We can watch people being slaughtered aimlessly or die victoriously. Some nights I used to dream about being killed, others about killing – what it would feel like to take someone’s life – how hard or easy it could be. What stops people, what enables them to continue? How far must one go before they are desensitized? Is it possible, that the regime Jason Bourne underwent could so effectively erode the indescribable ‘thing’ that gives us our humanity, that one wouldn’t think twice about shoving ballpoint pens into veins, twisting that neck a degree too far, smothering, with the scarf that was an unwanted birthday present, a mouth, that was once attached to a face that had been loved, admired, noticed – at least.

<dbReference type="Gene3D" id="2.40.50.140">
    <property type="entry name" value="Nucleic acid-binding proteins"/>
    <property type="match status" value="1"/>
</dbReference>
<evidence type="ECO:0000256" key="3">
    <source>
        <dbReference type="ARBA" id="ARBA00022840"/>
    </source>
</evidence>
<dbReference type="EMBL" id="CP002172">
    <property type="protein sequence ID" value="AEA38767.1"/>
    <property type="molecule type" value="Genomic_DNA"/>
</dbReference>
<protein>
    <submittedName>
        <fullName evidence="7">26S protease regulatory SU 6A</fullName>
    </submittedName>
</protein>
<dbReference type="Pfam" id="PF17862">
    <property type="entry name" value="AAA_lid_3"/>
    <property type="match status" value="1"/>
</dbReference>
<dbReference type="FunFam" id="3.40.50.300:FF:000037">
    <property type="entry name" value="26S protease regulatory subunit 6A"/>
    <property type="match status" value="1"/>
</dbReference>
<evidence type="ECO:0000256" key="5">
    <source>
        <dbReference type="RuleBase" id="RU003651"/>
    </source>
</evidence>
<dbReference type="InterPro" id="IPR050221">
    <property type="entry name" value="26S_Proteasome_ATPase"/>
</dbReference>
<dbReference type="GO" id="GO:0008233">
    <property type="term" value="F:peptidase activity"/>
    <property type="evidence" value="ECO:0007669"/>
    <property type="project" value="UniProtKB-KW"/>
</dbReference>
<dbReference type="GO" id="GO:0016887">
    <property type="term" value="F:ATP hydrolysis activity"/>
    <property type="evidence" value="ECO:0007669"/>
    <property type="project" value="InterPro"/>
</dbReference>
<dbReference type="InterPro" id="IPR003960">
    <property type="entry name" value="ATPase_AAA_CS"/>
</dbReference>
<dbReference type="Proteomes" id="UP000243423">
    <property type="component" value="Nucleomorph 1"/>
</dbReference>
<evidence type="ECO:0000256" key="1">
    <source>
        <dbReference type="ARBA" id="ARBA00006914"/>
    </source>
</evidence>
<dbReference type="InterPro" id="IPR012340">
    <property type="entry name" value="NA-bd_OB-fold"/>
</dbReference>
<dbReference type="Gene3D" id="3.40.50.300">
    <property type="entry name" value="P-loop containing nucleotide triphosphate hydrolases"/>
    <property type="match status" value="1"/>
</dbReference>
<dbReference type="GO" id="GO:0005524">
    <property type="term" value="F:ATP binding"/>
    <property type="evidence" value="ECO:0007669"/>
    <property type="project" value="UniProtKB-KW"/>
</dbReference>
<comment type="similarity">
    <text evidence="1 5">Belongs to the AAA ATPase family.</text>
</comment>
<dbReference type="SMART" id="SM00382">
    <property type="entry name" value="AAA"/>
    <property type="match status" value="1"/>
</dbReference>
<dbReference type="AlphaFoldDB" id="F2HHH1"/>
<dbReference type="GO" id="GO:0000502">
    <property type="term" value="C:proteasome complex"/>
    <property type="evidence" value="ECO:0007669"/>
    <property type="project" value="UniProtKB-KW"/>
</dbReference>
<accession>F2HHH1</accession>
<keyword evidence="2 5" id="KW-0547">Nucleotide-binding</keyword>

What possesses us to want to learn how to fight? When we no longer live in a hunter-gather society, when the threat of predators can be thwarted by the CCTV cameras that roam over our bodies, lecherous eyes that are accountable to no-one, except the elusive pursuit of ‘justice’, why should we fear? I used to dream about being a marine, a soldier, part of the cavalry, an expert sword fighter. Xena and her cheese wire frisbee were no match for me; neither was Hercules. John Wayne and his pistols, Indiana and his whip, my fingers had tasted the cuisine of salty blood, cracked jaw and solar plexus thrust. And yet I wondered why? Why teach your son or daughter how to shoot that Glock, that shotgun, the AK47. What for? Just-in-case, she said. You never know – he whispered. Safety-first – we cried.